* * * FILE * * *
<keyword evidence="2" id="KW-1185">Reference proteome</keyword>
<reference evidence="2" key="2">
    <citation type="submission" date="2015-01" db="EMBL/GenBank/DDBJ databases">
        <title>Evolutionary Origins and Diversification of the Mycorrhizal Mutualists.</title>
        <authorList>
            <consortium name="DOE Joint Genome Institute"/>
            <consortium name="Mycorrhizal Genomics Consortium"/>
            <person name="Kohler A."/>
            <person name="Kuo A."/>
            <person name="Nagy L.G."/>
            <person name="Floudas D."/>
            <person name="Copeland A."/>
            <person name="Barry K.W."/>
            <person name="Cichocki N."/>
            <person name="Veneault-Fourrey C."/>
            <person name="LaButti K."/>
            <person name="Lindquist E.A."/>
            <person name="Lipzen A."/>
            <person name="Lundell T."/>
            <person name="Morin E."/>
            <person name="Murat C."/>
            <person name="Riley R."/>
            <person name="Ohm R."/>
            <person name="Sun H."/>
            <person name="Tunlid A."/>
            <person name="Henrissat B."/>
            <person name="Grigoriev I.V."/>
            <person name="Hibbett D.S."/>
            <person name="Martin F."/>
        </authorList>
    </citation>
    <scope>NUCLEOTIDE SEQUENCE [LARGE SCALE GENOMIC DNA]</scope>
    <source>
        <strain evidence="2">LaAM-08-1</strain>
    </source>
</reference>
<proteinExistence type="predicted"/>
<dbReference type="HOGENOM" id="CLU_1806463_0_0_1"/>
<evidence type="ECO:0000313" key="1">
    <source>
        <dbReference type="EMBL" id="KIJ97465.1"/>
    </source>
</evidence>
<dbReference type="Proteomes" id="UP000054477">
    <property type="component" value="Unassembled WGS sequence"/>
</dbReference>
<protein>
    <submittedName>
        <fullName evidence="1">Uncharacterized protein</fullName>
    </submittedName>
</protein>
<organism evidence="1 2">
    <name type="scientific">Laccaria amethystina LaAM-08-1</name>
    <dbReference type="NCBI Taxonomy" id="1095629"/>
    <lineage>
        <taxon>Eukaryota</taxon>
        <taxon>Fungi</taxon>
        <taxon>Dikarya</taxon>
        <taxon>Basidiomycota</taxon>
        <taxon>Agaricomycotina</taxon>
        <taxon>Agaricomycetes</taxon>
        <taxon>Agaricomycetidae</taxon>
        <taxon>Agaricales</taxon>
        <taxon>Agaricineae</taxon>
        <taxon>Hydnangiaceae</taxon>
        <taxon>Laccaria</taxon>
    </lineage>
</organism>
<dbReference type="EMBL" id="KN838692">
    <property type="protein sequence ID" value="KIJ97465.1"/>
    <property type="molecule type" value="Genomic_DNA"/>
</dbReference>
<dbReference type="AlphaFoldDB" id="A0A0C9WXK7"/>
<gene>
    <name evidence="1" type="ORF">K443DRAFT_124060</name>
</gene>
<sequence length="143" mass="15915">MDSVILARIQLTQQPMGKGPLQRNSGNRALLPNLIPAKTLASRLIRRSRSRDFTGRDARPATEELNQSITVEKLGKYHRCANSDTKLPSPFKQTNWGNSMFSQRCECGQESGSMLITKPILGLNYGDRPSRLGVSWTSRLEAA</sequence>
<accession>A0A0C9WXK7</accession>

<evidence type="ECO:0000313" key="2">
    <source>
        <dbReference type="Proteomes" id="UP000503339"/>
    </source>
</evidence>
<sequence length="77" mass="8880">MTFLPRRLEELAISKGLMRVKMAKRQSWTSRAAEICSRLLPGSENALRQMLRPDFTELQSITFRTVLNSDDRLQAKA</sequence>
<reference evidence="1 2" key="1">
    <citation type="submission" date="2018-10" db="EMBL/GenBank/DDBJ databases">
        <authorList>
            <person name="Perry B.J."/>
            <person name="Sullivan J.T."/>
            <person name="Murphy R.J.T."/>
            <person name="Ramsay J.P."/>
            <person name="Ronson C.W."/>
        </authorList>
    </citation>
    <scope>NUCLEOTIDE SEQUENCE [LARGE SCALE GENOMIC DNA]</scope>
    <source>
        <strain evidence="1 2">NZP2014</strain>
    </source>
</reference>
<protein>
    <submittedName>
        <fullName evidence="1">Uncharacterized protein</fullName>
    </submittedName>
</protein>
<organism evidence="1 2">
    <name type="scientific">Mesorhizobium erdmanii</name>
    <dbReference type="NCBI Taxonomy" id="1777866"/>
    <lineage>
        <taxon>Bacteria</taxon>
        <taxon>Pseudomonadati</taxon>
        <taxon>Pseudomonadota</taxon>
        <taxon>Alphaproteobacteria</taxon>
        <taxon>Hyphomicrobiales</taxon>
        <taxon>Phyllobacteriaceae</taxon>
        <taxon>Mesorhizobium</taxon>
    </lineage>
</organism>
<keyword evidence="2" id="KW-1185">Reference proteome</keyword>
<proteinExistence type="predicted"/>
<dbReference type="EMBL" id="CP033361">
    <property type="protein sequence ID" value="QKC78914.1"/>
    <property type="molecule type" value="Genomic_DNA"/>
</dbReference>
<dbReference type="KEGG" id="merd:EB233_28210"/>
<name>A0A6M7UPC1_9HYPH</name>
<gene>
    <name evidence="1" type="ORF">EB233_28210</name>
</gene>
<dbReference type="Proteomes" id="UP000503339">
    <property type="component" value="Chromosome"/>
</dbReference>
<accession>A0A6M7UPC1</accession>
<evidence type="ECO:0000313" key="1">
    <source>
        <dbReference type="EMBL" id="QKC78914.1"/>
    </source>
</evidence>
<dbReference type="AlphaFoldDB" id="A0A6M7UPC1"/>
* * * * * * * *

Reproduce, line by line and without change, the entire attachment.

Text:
<keyword evidence="2" id="KW-1185">Reference proteome</keyword>
<reference evidence="2" key="2">
    <citation type="submission" date="2015-01" db="EMBL/GenBank/DDBJ databases">
        <title>Evolutionary Origins and Diversification of the Mycorrhizal Mutualists.</title>
        <authorList>
            <consortium name="DOE Joint Genome Institute"/>
            <consortium name="Mycorrhizal Genomics Consortium"/>
            <person name="Kohler A."/>
            <person name="Kuo A."/>
            <person name="Nagy L.G."/>
            <person name="Floudas D."/>
            <person name="Copeland A."/>
            <person name="Barry K.W."/>
            <person name="Cichocki N."/>
            <person name="Veneault-Fourrey C."/>
            <person name="LaButti K."/>
            <person name="Lindquist E.A."/>
            <person name="Lipzen A."/>
            <person name="Lundell T."/>
            <person name="Morin E."/>
            <person name="Murat C."/>
            <person name="Riley R."/>
            <person name="Ohm R."/>
            <person name="Sun H."/>
            <person name="Tunlid A."/>
            <person name="Henrissat B."/>
            <person name="Grigoriev I.V."/>
            <person name="Hibbett D.S."/>
            <person name="Martin F."/>
        </authorList>
    </citation>
    <scope>NUCLEOTIDE SEQUENCE [LARGE SCALE GENOMIC DNA]</scope>
    <source>
        <strain evidence="2">LaAM-08-1</strain>
    </source>
</reference>
<proteinExistence type="predicted"/>
<dbReference type="HOGENOM" id="CLU_1806463_0_0_1"/>
<evidence type="ECO:0000313" key="1">
    <source>
        <dbReference type="EMBL" id="KIJ97465.1"/>
    </source>
</evidence>
<dbReference type="Proteomes" id="UP000054477">
    <property type="component" value="Unassembled WGS sequence"/>
</dbReference>
<protein>
    <submittedName>
        <fullName evidence="1">Uncharacterized protein</fullName>
    </submittedName>
</protein>
<organism evidence="1 2">
    <name type="scientific">Laccaria amethystina LaAM-08-1</name>
    <dbReference type="NCBI Taxonomy" id="1095629"/>
    <lineage>
        <taxon>Eukaryota</taxon>
        <taxon>Fungi</taxon>
        <taxon>Dikarya</taxon>
        <taxon>Basidiomycota</taxon>
        <taxon>Agaricomycotina</taxon>
        <taxon>Agaricomycetes</taxon>
        <taxon>Agaricomycetidae</taxon>
        <taxon>Agaricales</taxon>
        <taxon>Agaricineae</taxon>
        <taxon>Hydnangiaceae</taxon>
        <taxon>Laccaria</taxon>
    </lineage>
</organism>
<dbReference type="EMBL" id="KN838692">
    <property type="protein sequence ID" value="KIJ97465.1"/>
    <property type="molecule type" value="Genomic_DNA"/>
</dbReference>
<dbReference type="AlphaFoldDB" id="A0A0C9WXK7"/>
<gene>
    <name evidence="1" type="ORF">K443DRAFT_124060</name>
</gene>
<sequence length="143" mass="15915">MDSVILARIQLTQQPMGKGPLQRNSGNRALLPNLIPAKTLASRLIRRSRSRDFTGRDARPATEELNQSITVEKLGKYHRCANSDTKLPSPFKQTNWGNSMFSQRCECGQESGSMLITKPILGLNYGDRPSRLGVSWTSRLEAA</sequence>
<accession>A0A0C9WXK7</accession>

<evidence type="ECO:0000313" key="2">
    <source>
        <dbReference type="Proteomes" id="UP000503339"/>
    </source>
</evidence>
<sequence length="77" mass="8880">MTFLPRRLEELAISKGLMRVKMAKRQSWTSRAAEICSRLLPGSENALRQMLRPDFTELQSITFRTVLNSDDRLQAKA</sequence>
<reference evidence="1 2" key="1">
    <citation type="submission" date="2018-10" db="EMBL/GenBank/DDBJ databases">
        <authorList>
            <person name="Perry B.J."/>
            <person name="Sullivan J.T."/>
            <person name="Murphy R.J.T."/>
            <person name="Ramsay J.P."/>
            <person name="Ronson C.W."/>
        </authorList>
    </citation>
    <scope>NUCLEOTIDE SEQUENCE [LARGE SCALE GENOMIC DNA]</scope>
    <source>
        <strain evidence="1 2">NZP2014</strain>
    </source>
</reference>
<protein>
    <submittedName>
        <fullName evidence="1">Uncharacterized protein</fullName>
    </submittedName>
</protein>
<organism evidence="1 2">
    <name type="scientific">Mesorhizobium erdmanii</name>
    <dbReference type="NCBI Taxonomy" id="1777866"/>
    <lineage>
        <taxon>Bacteria</taxon>
        <taxon>Pseudomonadati</taxon>
        <taxon>Pseudomonadota</taxon>
        <taxon>Alphaproteobacteria</taxon>
        <taxon>Hyphomicrobiales</taxon>
        <taxon>Phyllobacteriaceae</taxon>
        <taxon>Mesorhizobium</taxon>
    </lineage>
</organism>
<keyword evidence="2" id="KW-1185">Reference proteome</keyword>
<proteinExistence type="predicted"/>
<dbReference type="EMBL" id="CP033361">
    <property type="protein sequence ID" value="QKC78914.1"/>
    <property type="molecule type" value="Genomic_DNA"/>
</dbReference>
<dbReference type="KEGG" id="merd:EB233_28210"/>
<name>A0A6M7UPC1_9HYPH</name>
<gene>
    <name evidence="1" type="ORF">EB233_28210</name>
</gene>
<dbReference type="Proteomes" id="UP000503339">
    <property type="component" value="Chromosome"/>
</dbReference>
<accession>A0A6M7UPC1</accession>
<evidence type="ECO:0000313" key="1">
    <source>
        <dbReference type="EMBL" id="QKC78914.1"/>
    </source>
</evidence>
<dbReference type="AlphaFoldDB" id="A0A6M7UPC1"/>